The Van Craeynest Legacy

The Van Craeynest story begins in San Francisco during the Roaring Twenties with young Roger Van Craeynest. A boy with a dream, thirteen-year-old Roger began an apprenticeship at Shreve & Company on Union Square working with the finest European craftsmen. Under their diverse influence he was carefully mentored, ultimately becoming a notable master die cutter, designer and engraver—establishing a new standard for fine jewelry.

Roger founded Van Craeynest in 1926, fulfilling his dream and continuing a strong tradition of apprenticeship, teaching craftsmen the art of creating future heirlooms through the die-striking manufacturing process. In 1960 Roger’s son, Larry Van Craeynest, joined the company and remained dedicated to training young artisans the same techniques that he was once taught. For the last 89 years Van Craeynest has produced handcrafted die-struck jewelry, made with many of the original tooling and machines that reach back to the late 19th century.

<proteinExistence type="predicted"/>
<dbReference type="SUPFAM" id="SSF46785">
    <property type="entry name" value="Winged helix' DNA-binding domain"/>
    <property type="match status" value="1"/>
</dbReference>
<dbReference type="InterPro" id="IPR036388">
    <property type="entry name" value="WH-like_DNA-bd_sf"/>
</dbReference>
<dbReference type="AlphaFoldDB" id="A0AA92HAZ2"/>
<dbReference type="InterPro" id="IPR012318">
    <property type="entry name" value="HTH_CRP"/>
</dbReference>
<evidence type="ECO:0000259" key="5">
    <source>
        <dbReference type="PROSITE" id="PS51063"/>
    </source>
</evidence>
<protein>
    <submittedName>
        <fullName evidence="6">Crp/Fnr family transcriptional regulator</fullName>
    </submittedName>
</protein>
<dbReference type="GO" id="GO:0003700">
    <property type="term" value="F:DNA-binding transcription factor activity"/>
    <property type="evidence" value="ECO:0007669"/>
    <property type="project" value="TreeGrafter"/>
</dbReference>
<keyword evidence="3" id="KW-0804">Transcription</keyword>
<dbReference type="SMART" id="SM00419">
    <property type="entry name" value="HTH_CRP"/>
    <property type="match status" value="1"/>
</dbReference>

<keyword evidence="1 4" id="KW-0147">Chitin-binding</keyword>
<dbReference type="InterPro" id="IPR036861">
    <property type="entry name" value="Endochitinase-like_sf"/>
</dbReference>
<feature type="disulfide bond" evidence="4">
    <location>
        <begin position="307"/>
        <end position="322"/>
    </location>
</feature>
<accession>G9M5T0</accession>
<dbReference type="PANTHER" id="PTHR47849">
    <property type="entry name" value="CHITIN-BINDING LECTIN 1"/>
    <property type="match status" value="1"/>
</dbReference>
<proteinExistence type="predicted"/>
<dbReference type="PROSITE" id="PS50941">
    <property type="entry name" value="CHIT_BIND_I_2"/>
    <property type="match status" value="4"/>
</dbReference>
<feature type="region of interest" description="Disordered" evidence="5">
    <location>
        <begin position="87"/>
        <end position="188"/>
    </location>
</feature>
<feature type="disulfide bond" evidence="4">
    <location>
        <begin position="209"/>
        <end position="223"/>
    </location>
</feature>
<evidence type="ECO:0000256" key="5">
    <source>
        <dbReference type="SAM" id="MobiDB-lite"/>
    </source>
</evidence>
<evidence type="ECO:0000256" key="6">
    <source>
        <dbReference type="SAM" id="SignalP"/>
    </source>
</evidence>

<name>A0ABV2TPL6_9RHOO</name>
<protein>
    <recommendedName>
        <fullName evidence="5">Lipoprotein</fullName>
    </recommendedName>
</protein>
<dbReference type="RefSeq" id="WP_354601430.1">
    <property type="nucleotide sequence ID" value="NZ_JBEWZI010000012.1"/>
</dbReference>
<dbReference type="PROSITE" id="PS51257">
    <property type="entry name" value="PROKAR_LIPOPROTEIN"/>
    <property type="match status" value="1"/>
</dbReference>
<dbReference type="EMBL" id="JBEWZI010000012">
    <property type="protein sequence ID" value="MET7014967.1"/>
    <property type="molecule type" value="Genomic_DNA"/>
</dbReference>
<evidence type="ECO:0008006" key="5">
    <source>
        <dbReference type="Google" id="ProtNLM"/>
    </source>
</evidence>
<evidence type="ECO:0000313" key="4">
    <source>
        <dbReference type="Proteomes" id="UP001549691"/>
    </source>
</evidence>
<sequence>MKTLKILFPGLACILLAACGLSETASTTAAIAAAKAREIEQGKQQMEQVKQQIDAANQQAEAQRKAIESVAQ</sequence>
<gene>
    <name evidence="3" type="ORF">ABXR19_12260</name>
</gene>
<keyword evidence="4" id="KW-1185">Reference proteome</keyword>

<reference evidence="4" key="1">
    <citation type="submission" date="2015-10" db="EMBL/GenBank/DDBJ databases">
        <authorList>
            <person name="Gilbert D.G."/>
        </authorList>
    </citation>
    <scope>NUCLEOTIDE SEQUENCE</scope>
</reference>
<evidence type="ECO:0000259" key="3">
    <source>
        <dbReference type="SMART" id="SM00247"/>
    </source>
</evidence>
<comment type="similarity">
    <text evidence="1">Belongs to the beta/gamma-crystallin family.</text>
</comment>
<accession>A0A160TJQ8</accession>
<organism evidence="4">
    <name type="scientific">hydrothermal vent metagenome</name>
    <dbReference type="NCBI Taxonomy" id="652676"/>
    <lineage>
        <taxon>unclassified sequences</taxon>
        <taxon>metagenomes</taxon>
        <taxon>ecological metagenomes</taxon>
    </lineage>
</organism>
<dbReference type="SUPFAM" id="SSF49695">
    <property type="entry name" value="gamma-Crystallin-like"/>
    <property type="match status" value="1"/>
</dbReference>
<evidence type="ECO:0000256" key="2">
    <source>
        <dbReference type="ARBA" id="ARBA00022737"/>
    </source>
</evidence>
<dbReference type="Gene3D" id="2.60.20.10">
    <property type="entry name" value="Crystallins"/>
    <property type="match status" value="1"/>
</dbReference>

In 2011, after years of selling Van Craeynest jewelry in the store, the Emerson family acquired Van Craeynest with the mission of upholding the legacy of this historic jewelry manufacturer. Van Craeynest's original home on 657 Mission Street in San Francisco was relocated to downtown Redlands with the help of a rickety 100 year-old elevator, specialty equipment, lifts and cranes, and several trucks. Today, it still functions as the Van Craeynest factory, and a living museum, right behind the Emerson & Farrar storefront in downtown Redlands.

Roger Van Craeynest's legacy of master craftsmanship and dedication to detail lives on in the extraordinary work of current Master Jeweler Paul Emerson III. Paull III apprenticed under Larry Van Craeynest to learn die-striking, tool making, carving, piercing, and chasing. Many of these techniques are long lost in the high volume of mass produced jewelry, yet these traditional approaches to crafting jewelry continue to be passed down with the apprenticeship tradition that remains to this day. Each piece of jewelry is poetry in metal, and wearable sculpture from the Art Deco and Art Nouveau eras. 

View the Van Craeynest Collection